Written by Janet and Heron~

Occupy Las Cruces

January 2nd, 2012 | Posted by Occupy The Roads in Las Cruces | Occupy Camps - (Comments Off on Occupy Las Cruces)

Spent time with more great friends in Las Cruces.  We find ourselves in great discussions about solutions we see for this movement that will get us closer to the nation/world we see that better fits the needs of the people and less about corporations.   We’re amazed at the talent we find in each camp.  The passion, conviction and determination is astounding.   This very special day we met a “Special Ops” veteran who served 3 terms in Iraq, Afganistan and who is part of the Occupy Movement.   He’s going to be joining us on “Occupy the Roads” and we couldn’t be happier.   WE shall arrive in D.C. for the 17th!

Occupy Tucson-GA 12-30-11

December 30th, 2011 | Posted by Occupy The Roads in Occupy Camps | Tucson - (0 Comments)

What a great welcome Tucson! Lots of yahoos, horays and thumbs up as the OccuMobile rolled up. Once again we’re surrounded with new friends and we learn new things.   We’re so very fortunate that we are able to unite the Occupy’s in a way that “on-line” cannot. We look forward to meeting at the library tomorrow where we’ll meet more Tucsonites!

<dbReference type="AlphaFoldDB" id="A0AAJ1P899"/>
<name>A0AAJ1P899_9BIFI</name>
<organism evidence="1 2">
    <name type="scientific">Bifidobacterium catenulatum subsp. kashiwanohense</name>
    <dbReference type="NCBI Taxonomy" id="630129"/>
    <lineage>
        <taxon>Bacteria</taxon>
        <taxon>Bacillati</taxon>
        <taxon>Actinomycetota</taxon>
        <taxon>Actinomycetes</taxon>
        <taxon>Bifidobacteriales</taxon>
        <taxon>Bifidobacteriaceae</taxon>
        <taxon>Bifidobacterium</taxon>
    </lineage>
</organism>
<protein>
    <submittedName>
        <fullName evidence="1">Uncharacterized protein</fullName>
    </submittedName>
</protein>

Reconciliation meeting was illuminating, informative and like all GA’s filled with passion and somewhat exhausting conversation monopolized by a few who are relentless at monopolizing the floor.   But, this is what democracy is and then some.  Afterward the group had a little fun and came together for a great group photo.  We celebrated our differences with a wonderful meal provided by some nice people, movie in the park, some great solution based conversations and ringing in the New Year with whistles and chants.

Once again some new life long friends who will  keep the movement alive in Tucson as we head back on the roads.   Thanks to everyone who made us feel so welcome and for all the shared stories.